Don't Be Afraid to Hear 'No'

Eastern Bank’s Kathleen C. Henry discusses the importance of betting on yourself.

CCBJ: What inspired you to pursue a career in law?

Kathleen C. Henry: There wasn’t just one influence. I like to write and read. You have to enjoy both if you’re going to go to law school and become a lawyer. When I was growing up, there were no lawyers in my family, and I was the first in my family to go to college. But my dad used to tease me that I liked to win an argument and I should go to law school.

After undergraduate school at Boston University, where I studied journalism and benefited from a full academic scholarship, I wanted to give back. I went to work for the Jesuit Volunteer Corps in a soup kitchen in New York City. I was an advocate for who­ever came through our door. My first day I received all the regulations for public assistance, housing and social safety net programs in New York City. I saw how people struggled to understand them. That changed my life. It showed me that being a lawyer could allow you to impact people’s lives and lift people up.

I then got a job with NETWORK, an economic justice lobbying firm in Washington, D.C. We lobbied Congress to save social safety net programs and avoid funding cuts for the poorest people in the United States. In this small lobbying firm, the team came together for lunch every day. We were a collaborative group, and that inspired my leadership style, as well. After working there, I went to law school at Northeastern University, intent on becoming a welfare lawyer.

What are some of your most rewarding career experiences?

Several stand out, including the relationships I formed during my 11 years working at Choate Hall & Stewart. I felt like I won the professional lottery working at the law firm – the friendships I made, the exceptional training and the mentoring by wonderfully generous people all contributed to an experience that really trained me as a lawyer. I became a litigator focusing on reinsurance law and then moved into a very nontraditional role on the management side of the firm as the hiring and pro bono partner. I led pro bono programs and was engaged in diversity, hiring and professional development issues.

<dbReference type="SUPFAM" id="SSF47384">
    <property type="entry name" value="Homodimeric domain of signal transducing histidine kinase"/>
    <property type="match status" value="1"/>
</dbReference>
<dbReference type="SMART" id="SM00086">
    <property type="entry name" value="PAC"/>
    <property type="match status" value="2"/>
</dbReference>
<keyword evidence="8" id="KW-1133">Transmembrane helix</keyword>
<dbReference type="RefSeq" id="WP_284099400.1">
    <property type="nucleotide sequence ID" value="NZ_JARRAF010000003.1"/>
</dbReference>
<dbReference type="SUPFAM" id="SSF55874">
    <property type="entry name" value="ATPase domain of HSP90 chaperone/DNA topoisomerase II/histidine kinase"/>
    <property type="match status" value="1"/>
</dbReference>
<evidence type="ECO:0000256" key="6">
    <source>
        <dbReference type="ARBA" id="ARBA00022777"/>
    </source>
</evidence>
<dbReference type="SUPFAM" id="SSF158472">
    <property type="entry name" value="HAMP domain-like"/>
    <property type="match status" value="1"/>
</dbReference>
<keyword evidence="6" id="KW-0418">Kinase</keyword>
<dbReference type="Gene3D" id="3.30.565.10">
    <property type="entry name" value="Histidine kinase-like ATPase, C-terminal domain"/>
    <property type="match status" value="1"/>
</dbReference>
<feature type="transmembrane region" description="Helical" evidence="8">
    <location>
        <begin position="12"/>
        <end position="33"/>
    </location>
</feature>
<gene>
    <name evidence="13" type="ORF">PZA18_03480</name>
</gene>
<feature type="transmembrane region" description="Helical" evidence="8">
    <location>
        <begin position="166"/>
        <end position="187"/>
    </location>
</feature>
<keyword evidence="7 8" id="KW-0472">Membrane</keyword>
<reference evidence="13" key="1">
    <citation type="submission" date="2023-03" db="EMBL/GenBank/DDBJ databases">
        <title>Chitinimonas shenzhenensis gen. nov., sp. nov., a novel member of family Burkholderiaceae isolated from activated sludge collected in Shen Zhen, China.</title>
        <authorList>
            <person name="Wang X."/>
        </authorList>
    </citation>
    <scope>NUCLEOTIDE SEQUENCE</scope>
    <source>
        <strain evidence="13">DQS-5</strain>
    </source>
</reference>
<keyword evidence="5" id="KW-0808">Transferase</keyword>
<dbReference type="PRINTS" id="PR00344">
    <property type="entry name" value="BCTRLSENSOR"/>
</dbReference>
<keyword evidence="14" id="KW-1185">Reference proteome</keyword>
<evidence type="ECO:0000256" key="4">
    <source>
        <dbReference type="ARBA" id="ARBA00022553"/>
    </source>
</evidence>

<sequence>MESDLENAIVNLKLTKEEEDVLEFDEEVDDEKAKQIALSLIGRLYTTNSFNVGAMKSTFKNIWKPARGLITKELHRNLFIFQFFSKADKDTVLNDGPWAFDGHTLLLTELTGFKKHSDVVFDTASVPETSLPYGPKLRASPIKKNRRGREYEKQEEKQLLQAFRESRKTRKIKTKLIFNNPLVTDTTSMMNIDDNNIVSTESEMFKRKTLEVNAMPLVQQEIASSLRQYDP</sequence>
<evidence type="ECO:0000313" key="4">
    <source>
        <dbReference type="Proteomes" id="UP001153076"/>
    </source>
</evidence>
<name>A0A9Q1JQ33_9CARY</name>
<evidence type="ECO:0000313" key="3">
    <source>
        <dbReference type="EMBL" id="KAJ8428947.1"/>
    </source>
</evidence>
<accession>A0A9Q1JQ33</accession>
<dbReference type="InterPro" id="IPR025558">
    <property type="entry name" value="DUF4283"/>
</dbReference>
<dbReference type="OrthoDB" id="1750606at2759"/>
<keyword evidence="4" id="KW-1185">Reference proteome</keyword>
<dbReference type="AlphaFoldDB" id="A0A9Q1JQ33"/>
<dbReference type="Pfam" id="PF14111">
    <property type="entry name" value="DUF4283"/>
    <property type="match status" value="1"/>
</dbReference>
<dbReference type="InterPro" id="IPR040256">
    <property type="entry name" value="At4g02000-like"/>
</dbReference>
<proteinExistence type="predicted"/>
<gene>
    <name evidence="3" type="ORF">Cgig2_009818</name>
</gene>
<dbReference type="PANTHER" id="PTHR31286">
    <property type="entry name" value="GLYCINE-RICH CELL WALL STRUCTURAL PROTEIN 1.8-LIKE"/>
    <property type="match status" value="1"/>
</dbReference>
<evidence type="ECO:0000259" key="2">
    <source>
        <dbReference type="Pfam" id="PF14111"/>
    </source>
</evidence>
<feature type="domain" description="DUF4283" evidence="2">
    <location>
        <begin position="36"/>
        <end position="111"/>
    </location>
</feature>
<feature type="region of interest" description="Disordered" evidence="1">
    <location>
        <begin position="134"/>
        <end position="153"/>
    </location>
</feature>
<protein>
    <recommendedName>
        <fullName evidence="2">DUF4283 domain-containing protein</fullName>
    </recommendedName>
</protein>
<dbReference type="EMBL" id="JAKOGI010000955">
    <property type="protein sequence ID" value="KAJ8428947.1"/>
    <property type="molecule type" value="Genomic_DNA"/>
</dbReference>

Working at Eastern Bank is one of the greatest privileges of my professional life. It’s a fast-paced job. I start my days thinking they are going to look one way, and shortly after, realize that my day, my week or my month might be a little bit different. I get to work every day at a company that has at its heart doing good things for our communities, including the neighborhoods of Boston where I grew up, went to school and am raising my family.

Despite a busy career, you’ve stayed very active in pro bono and community work.

Practicing law comes with a lot of opportunities to do good. One thing that’s near and dear to my heart is a Boston organization called PAIR [Political Asylum Immigration Representation Project], where I’m on the board. It’s a nonprofit that provides pro bono legal representation to asylum seekers who have fled their home countries, often with their lives and not much else. They really need legal representation. My first two PAIR clients were child soldiers, brothers from the Congo. I represented them for a number of years. It was heartbreaking but incredibly rewarding work.

How about some of the biggest challenges?

There are different challenges at different stages of a career. When you start out there’s the challenge of the doubt in your head. Am I good enough? When you’re the most junior person on a team, everyone else is an A-gamer. The challenge at that stage is owning your role and convincing yourself that’s where you belong.

The greatest challenge for me has been juggling a family with the demands of being in a client service profession like practicing law. It was especially challenging to be litigating and traveling when I had three children under the age of three. If one of the kids didn’t sleep, I still had to get up, go to work and be sharp. I have a lot of respect for people who are trying to build their family, build their career and forge their reputation all at once. It is doable. It is hard.

What advice do you have for others looking to grow in their careers?

Take risks. Bet on yourself. Don’t be afraid to hear “no.” Women in particular need to be encouraged and inspired to take risks in their careers. That’s an issue that I’m close to. I’m on the advisory committee for the Northeastern University School of Law Women in the Law Conference. I’m also on an advisory committee for the Boston Bar Association that’s focused on advancing women in the profession.

Your career takes many turns, whether through new roles with different demands, or balancing the needs of a sick parent, small children or something else. It’s important to realize that your career is a marathon, rather than a sprint. Only you can own your career. No one is going to do it for you.

Kathleen C. Henry is Executive Vice President, General Counsel and Corporate Secretary of Eastern Bank, where she oversees legal affairs, including corporate governance, risk assessment, and legal compliance. She serves on the Board of Directors for the Political Asylum Immigration Representation Project (PAIR), advises the Northeastern University School of Law’s Women in the Law Conference, and participates on the Boston Bar Association’s Advisory Committee for the Women Leadership and Advancement Forum. Reach her at [email protected].

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